Created by students at the Tokyo University of the Arts, the monuments were inspired by the Tokyo 2020 concept of “Recovery and Reconstruction Games”. They carry messages from students from Iwate, Miyagi and Fukushima – the three regions most affected by the earthquake – expressing their gratitude for the assistance their prefectures received in the aftermath of the disaster, as well as sending support to the athletes competing at Tokyo 2020.
In addition, a special “Recovery and Reconstruction Games” booth has been opened at the Tokyo 2020 Main Press Centre today. It highlights how the three prefectures have recovered from the disaster, as well as some of the Tokyo 2020 Games-related initiatives aimed at supporting their recovery efforts.
During the Games, the monuments will be installed close to the Olympic Stadium, and will then be moved to the three prefectures by the end of the year.
Carried out with the cooperation and advice of the International Olympic Committee (IOC), the project began in early 2019, with undergraduates at the Tokyo University of the Arts - an institution which has spawned many talented young artists - creating a range of possible designs for the monuments. Diamond designs were conceived for the Iwate and Miyagi prefectures, while a face-in-the-hole structure was created for Fukushima. This last idea came from the face-in-the-hole boards typically seen at tourist attractions round the world.
In the summer of 2019, a workshop was organised, and students at middle and high schools in Iwate, Miyagi and Fukushima were brought in to vote on the final three designs, to determine which one would represent their prefecture, and create messages to be left on the monuments. The students said that the experience made them feel part of the upcoming Games, and that it would “bring energy” to their prefectures.
“I am very happy to be involved in the Tokyo 2020 Olympics and Paralympics through the creation of the monuments,” said Aiko Sanjo, a third-year student at Asakareimei High School in Fukushima Prefecture, who left the message “Let’s draw further.”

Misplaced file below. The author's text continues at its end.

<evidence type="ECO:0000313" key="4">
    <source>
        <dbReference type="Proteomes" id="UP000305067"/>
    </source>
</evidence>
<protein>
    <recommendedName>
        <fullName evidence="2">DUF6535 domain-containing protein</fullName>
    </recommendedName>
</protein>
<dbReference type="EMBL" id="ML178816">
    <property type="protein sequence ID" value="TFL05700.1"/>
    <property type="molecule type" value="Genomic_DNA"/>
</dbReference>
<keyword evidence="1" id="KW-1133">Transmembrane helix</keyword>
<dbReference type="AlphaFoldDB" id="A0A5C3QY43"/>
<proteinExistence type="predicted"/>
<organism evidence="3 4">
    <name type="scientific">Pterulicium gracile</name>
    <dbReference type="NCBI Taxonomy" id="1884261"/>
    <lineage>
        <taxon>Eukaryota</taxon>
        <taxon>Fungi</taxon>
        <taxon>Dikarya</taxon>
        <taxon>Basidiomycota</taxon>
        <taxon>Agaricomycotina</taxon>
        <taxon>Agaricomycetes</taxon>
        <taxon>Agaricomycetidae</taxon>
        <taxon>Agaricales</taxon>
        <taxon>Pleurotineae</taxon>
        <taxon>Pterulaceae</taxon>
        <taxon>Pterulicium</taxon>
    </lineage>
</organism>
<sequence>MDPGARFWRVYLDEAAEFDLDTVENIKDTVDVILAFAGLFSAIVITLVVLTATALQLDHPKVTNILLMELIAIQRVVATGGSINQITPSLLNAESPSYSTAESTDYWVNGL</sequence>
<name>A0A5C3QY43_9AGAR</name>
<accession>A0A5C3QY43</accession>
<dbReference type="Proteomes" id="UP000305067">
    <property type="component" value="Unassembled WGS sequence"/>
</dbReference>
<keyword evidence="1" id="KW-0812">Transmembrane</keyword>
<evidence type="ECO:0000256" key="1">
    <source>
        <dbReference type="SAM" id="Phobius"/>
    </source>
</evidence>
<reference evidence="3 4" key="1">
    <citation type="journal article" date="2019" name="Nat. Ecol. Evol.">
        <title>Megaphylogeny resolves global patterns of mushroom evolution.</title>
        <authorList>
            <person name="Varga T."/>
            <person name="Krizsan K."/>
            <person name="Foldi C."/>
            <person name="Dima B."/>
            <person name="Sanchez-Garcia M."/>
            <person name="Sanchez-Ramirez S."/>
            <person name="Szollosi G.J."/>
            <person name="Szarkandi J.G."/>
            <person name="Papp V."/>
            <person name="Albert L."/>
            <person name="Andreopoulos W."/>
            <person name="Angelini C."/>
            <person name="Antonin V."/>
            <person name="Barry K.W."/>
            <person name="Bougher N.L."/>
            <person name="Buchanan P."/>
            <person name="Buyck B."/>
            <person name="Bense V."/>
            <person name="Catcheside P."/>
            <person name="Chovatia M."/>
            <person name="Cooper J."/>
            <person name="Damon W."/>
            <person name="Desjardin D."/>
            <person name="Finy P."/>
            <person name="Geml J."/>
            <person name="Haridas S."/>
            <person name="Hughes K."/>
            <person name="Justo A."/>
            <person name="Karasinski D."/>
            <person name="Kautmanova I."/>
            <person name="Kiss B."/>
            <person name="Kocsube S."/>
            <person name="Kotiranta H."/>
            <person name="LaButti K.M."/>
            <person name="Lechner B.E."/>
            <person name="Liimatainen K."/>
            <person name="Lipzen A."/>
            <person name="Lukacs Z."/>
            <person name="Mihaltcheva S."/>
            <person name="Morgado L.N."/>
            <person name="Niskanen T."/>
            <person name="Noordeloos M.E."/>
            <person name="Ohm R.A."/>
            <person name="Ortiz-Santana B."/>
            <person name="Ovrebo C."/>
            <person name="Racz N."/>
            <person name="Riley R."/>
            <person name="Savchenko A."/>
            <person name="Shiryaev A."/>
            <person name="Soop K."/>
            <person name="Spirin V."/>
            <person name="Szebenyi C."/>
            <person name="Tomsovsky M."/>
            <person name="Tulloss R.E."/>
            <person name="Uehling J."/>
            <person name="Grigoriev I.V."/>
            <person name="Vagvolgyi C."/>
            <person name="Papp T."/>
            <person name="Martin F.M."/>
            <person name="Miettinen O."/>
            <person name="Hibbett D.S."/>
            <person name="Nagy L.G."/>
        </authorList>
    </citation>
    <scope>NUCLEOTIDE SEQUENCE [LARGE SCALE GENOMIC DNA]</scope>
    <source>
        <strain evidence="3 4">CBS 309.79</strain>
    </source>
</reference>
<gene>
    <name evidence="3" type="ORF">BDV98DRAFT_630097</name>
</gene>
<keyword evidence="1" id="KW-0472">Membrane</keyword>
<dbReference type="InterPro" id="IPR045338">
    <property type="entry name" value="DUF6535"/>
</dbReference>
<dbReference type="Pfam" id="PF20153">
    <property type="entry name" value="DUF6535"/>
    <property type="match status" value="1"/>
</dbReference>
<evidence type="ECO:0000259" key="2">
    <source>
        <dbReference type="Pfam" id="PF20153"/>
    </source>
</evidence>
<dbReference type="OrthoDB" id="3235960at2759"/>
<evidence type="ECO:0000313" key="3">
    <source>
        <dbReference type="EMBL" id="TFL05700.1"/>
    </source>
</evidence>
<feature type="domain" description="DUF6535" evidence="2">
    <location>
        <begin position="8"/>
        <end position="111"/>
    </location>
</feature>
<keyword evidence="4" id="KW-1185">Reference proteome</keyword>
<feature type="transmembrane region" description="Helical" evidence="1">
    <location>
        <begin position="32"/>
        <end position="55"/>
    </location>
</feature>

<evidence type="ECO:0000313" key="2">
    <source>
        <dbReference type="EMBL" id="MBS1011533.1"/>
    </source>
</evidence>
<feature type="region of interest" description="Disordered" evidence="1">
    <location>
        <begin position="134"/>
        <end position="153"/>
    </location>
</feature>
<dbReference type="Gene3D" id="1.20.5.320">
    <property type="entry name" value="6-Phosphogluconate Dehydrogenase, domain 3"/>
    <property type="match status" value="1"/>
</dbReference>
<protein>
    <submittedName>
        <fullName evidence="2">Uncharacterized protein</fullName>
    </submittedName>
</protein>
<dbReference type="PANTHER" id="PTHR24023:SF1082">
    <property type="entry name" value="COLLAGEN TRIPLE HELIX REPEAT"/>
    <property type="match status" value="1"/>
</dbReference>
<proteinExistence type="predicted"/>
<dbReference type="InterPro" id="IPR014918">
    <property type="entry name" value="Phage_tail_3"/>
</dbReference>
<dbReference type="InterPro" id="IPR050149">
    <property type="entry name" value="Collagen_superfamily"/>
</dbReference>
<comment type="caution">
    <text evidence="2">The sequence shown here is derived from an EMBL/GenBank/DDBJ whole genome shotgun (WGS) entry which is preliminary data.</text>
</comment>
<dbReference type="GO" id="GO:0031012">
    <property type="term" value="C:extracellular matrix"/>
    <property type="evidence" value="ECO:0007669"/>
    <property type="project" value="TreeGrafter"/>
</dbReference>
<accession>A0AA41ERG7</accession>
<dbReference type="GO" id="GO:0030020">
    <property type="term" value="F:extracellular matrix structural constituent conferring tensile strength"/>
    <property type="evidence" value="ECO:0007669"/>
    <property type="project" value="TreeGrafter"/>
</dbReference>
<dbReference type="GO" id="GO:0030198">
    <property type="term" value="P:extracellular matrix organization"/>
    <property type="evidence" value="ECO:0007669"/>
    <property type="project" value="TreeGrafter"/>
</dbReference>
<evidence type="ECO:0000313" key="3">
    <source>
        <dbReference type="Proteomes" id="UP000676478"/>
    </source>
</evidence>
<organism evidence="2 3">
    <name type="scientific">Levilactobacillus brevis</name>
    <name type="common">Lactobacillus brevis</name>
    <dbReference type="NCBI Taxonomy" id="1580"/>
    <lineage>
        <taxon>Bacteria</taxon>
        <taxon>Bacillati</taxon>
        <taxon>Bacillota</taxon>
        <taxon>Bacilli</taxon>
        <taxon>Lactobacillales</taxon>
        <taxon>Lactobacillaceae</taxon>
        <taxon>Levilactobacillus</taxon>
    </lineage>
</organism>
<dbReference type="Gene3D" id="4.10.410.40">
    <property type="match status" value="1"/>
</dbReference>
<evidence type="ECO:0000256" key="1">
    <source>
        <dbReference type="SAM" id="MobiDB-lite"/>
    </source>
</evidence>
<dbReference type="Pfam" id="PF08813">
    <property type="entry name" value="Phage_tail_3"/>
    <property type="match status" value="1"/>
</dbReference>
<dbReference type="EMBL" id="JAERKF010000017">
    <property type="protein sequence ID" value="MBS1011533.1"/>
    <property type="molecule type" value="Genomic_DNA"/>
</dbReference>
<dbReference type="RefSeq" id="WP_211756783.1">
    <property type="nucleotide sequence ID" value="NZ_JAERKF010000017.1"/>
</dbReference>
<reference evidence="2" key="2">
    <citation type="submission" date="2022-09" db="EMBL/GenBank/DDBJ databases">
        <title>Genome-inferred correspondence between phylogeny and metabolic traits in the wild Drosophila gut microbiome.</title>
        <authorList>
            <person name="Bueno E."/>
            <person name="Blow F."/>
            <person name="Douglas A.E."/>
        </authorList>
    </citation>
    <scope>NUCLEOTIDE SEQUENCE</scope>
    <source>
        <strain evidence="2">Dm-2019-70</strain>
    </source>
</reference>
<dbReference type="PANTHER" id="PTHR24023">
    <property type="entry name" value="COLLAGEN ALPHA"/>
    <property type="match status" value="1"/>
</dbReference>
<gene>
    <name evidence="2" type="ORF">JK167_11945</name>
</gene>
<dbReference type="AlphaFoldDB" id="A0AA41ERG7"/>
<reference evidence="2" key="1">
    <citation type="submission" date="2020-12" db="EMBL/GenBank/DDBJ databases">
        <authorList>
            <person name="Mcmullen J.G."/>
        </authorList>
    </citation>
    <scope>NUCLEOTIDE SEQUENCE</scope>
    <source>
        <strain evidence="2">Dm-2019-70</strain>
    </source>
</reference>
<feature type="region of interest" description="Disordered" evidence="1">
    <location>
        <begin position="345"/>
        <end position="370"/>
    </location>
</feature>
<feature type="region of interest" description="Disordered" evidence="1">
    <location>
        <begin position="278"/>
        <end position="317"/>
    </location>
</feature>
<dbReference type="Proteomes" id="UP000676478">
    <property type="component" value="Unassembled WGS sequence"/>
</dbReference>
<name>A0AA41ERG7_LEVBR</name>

“I crafted this message in the hope that people all over the world can fulfil their dreams. I sincerely hope that the athletes will realise their dreams, and that the people in the disaster-affected areas will move forward with hope for reconstruction.”
Reflecting the importance of sustainability for Tokyo 2020, and its sustainability concept entitled “Be better, together - For the planet and the people”, the three monuments, each two metres high, have been created using recycled aluminium. The material was taken from temporary housing units which were erected in the aftermath of the 2011 tsunami to assist those who had been left homeless. Thus, the monuments aim to transform the remnants of 2011 disaster into symbols of sustainability and hope for the future.
Athletes competing at Tokyo 2020 will also be able to contribute. Their handwritten autographs will be cast on plates, which will then be mounted on the monuments as a lasting memory of the Games. The initial plate will carry an autograph from IOC President Thomas Bach, expressing a message of gratitude and inspiration from the world to the three disaster-affected regions.
After the Games, the monuments will be moved from the Olympic Stadium and go on permanent display in the three prefectures to showcase the power of sport as a legacy of Tokyo 2020 for future generations. They will be located in the Otsuchi Town Cultural Exchange Centre in Iwate; Miyagi General Athletics Park in Miyagi; and the National Training Centre J-Village in Fukushima – the starting point of the Tokyo 2020 Olympic Torch Relay.